|Authors||Jaffe TA, Hasday SJ, Knol M, Pradarelli J, Pavuluri Quamme SR, Greenberg CC, Dimick JB|
|Journal||J Surg Educ|
|Publish Date||2017 Sep 30|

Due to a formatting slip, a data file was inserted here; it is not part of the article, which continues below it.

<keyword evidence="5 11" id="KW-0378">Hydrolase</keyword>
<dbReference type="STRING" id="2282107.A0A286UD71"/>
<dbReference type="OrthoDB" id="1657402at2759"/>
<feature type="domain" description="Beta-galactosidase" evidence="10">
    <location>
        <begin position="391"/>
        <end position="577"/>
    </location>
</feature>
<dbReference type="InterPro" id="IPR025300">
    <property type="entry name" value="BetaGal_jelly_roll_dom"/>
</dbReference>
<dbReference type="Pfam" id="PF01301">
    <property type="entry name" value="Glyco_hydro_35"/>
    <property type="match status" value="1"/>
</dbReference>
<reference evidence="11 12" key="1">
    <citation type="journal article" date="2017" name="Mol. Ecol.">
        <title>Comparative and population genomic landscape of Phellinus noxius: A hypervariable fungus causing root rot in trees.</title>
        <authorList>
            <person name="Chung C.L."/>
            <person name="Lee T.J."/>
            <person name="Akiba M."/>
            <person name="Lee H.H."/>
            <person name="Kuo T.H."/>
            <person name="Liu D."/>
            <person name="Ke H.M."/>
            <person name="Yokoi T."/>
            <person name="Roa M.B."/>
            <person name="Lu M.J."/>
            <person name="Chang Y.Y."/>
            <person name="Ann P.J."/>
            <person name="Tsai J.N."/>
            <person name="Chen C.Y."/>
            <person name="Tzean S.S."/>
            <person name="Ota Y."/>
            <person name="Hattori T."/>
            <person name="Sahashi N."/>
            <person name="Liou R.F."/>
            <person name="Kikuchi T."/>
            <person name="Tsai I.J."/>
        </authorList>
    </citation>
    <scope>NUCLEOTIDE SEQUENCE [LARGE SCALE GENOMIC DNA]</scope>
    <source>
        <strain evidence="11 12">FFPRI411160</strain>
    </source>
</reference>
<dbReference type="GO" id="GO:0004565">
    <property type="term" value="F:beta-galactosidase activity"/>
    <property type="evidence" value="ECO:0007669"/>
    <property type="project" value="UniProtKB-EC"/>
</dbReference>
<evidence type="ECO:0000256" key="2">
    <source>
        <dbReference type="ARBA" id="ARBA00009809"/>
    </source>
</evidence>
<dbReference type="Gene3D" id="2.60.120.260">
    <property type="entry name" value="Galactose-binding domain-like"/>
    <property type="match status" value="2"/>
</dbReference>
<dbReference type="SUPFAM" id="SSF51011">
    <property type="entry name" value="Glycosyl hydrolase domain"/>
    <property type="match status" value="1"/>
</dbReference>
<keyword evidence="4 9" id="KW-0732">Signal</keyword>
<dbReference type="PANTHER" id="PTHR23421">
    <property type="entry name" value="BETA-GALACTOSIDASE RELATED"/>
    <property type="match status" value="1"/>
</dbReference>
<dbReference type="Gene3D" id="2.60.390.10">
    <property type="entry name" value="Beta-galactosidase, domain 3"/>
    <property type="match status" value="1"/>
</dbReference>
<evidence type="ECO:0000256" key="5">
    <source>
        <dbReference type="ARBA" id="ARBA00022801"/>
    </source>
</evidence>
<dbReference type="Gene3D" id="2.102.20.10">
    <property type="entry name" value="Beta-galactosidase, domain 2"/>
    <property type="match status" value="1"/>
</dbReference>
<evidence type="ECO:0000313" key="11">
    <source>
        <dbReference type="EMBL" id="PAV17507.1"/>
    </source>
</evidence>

To understand how practicing surgeons utilize available training methods, which methods are perceived as effective, and important barriers to using more effective methods.Online survey designed to characterize surgeon utilization and perception of available training methods.Two large Midwestern academic health centers.150 faculty surgeons.Nominal values were compared using a McNemar’s Test and Likert-like values were compared using a paired t-test (IBM SPSS Statistics v. 21.0; New York, NY).Survey response rate was 81% (122/150). 98% of surgeons reported learning a new procedure or technology after formal training. Many surgeons reported scrubbing in expert cases (78%) and self-directed study (66%), while few surgeons (6%) completed a mini-fellowship. The modalities used most commonly were scrubbing in expert cases (34%) and self-directed study (27%). Few surgeons (7%) believed self-directed study would be most effective, whereas 31% and 16% believed operating under supervision and mini-fellowships would be most effective, respectively. Surgeons believed more effective methods “would require too much time” or they had “confidence in their ability to implement safely.”Practicing surgeons use a variety of training methods when learning new procedures and technologies, and there is disconnect between commonly used training methods and those deemed most effective. Confidence in surgeon’s ability was cited as a reason for this discrepancy; and surgeons found time associated with more effective methods to be prohibitive.